frotz runner complained it couldn’t find the file, even though I could see it. So, what did happen? Well, the script just provides a naked filename, while the runner expects a full path. Applying
patches/0070-frotz_default_dir.patch fixed the issue for me.
I also had much more trouble than expected with some runners:
- Mednafen would run fine, but then freeze the KDE 5 Plasma shell upon exit, didn’t find any useful info about this problem, maybe some issue with powerdevil, I don’t know :+(
- DGen would go fullscreen even though fullscreen wasn’t enabled. I even managed to completely mess my screen resolution trying to troubleshoot it
- Osmose just would not run, instead failing with
libQtOpenGL.so.4: cannot open shared object file: No such file or directory(is that a KDE4 library?! Definitely out-of-date!)
In the end, I just had enough of this (not to mention, each time you use another runner, you’ve to redo your joystick setup, and so on) and decided that, since Retroarch was working quite well, I would simply use it for everything I could. If you too have trouble with some emulators and don’t want to tediously change every install script, you might find
patches/0090-replace_runners_with_libretro.patch useful: Assuming the runner platform patch above has been applied, it will run games for most emulators with Retroarch instead. Much better that way (at least for me)!
[edit: looking at the website now, it seems that most of the games have been switched to libretro, I can’t find any game run by either dgen or osmose, and pretty much none on Mednafen with the notable exception of Super Mario Bros., while I still have a lot of them, according to a
SELECT COUNT(*) FROM games WHERE runner IN ('dgen','mednafen','osmose'). I guess someone had enough just like me and changed the scripts, so I might just be able to drop the above patch if I can find how to fix the games config files]
There are a few more patches, but they aren’t really fixes per se, rather some experimental enhancements. The first (
patches/0080-frotz_alt_engine.patch) provides an option to enable a different engine for Z-Machine games, based on a patched version of jsZip. This is defintely hackish: In addition to applying the patch, it also requires dropping the
runners/jszip-master directory into
~/.local/share/lutris/runners. And it needs chromium-browser to be installed (or to edit jszip.sh to change that). But if you like playing IF comfortably, you might like the fact that you get an automap feature (yay!) and autocomplete to boot (try
<Tab> at the interpreter’s prompt).
Also, I found the installation process for most emulated games to be tedious: You have to navigate to your ROM directory for the console, which can be nested quite deep, and select the ROM file (which might have a completely different name, see below for my thoughts on the site’s game database), hoping you selected the right dump. So in
patches/0100-rom_auto_selector.patch, I try another approach: Just select a directory, and it will recurse into that directory, making CRC32s of each file and comparing them to a CRC in the script. Once the file is found, it’ll be automatically selected. For this to work, the installation script must have something like this:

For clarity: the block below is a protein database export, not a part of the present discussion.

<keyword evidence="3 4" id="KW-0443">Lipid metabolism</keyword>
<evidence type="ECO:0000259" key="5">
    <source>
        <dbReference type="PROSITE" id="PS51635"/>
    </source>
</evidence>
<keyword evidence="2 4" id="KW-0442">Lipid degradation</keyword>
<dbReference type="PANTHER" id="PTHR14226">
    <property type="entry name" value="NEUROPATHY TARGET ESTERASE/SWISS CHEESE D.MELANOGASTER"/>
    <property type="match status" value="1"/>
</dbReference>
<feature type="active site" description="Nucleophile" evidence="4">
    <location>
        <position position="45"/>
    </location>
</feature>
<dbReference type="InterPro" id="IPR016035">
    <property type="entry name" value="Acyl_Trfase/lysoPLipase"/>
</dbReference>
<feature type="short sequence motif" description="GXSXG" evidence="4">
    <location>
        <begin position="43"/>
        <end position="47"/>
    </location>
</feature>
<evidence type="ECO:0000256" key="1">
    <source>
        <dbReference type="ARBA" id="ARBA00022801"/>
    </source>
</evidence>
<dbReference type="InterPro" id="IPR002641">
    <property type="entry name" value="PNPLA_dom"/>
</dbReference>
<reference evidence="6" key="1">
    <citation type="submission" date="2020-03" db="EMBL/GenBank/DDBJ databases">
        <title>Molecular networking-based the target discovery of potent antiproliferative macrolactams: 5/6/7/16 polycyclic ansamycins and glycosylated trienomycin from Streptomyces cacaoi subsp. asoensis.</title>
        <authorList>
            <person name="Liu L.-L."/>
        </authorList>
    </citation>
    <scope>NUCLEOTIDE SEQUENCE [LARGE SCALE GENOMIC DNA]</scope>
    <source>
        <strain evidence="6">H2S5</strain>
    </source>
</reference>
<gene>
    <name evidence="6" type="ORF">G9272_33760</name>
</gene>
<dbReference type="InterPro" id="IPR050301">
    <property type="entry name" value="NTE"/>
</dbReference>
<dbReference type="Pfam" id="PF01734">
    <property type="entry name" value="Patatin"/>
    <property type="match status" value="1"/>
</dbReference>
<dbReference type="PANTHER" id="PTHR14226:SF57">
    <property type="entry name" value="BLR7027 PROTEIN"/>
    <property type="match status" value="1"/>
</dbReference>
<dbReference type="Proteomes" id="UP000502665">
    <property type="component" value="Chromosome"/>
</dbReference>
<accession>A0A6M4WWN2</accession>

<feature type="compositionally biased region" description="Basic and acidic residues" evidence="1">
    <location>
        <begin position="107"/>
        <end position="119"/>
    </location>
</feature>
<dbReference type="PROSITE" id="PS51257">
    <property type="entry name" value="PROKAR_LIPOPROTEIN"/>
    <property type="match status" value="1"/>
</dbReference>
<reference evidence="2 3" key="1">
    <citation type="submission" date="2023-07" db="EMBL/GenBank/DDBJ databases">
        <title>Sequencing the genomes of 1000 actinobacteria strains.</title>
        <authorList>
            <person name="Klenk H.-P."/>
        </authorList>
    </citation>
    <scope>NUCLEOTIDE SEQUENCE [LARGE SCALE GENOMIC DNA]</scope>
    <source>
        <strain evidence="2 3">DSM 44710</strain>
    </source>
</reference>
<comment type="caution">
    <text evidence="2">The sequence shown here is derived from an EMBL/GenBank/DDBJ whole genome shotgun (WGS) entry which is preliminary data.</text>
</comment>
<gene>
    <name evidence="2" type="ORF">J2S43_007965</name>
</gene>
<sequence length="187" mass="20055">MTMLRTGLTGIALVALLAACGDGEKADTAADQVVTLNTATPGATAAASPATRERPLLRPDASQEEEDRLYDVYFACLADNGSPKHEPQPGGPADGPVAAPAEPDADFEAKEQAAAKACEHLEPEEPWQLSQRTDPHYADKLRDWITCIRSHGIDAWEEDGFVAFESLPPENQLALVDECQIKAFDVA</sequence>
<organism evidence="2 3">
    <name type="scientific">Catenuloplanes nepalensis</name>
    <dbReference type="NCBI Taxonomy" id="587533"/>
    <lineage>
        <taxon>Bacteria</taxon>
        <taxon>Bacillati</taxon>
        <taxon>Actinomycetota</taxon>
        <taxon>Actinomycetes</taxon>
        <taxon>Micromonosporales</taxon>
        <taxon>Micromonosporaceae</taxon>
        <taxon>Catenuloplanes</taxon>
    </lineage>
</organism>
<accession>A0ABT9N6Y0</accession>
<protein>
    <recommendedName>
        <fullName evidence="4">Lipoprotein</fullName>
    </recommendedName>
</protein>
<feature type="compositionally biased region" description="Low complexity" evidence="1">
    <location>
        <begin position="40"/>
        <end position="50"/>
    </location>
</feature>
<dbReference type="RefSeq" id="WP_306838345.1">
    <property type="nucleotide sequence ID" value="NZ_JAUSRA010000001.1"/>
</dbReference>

files: - rom: S/C:61F9E7CD:Select the game's ROM file
Note the CRC value before the message to display.
Well, that’s enough monkeypatching for today, I hope someone finds one of those useful. That being said, a problem I cannot patch so easily is the lackluster quality of the Lutris games database. There are quite a few issues (wrong naming, duplicates, etc.), but the one that makes me go bonkers is the fact that the platforms a game is advertised for do not match the platform you can actually install the game for. You don’t have to search very far to encounter instances of this, for instance the MSX platform has a total of 49 games (which is far from being a complete listing, by the way). But looking at each game in turn, only three (3D Tennis, Penguin Adventure and Le Mans 2) have an install script for MSX. So that was three clicks out of forty-nine which yielded something useful. I’m aware this paragraph sounds really negative, and I’m sorry for that, but honestly, this kind of kinks does not provide for a good user experience; filtering out the platforms that cannot be installed would be a Really Good Thing™, and I’d really appreciate if someone could fix that (I would do it myself if I could but as I said, the issue is server-side)…
Also: On the Runners (hxxps://lutris.net/runners) page, there are links to see what games a specific runner (or a specific runner version) has got. That’s nice… except it’s broken: Following any version number link will just show a blank page. Following the “Browse games for all versions” will only show the first 25 games with no pagination. Again, not very useful :-/
So yeah, I definitely like Lutris, the idea of converging all your gaming-related things in a single place is appealing, the UI is nice, and some parts actually remove hassle from the user (I’m mainly thinking about WINE here), but there are other parts that bother me somewhat (like runner binaries not being integrated in my package manager) and some which are hugely annoying (like the database issues above). That being said, it’s still a huge improvement over the previous situation re: gaming on Linux. So thanks you all anyway!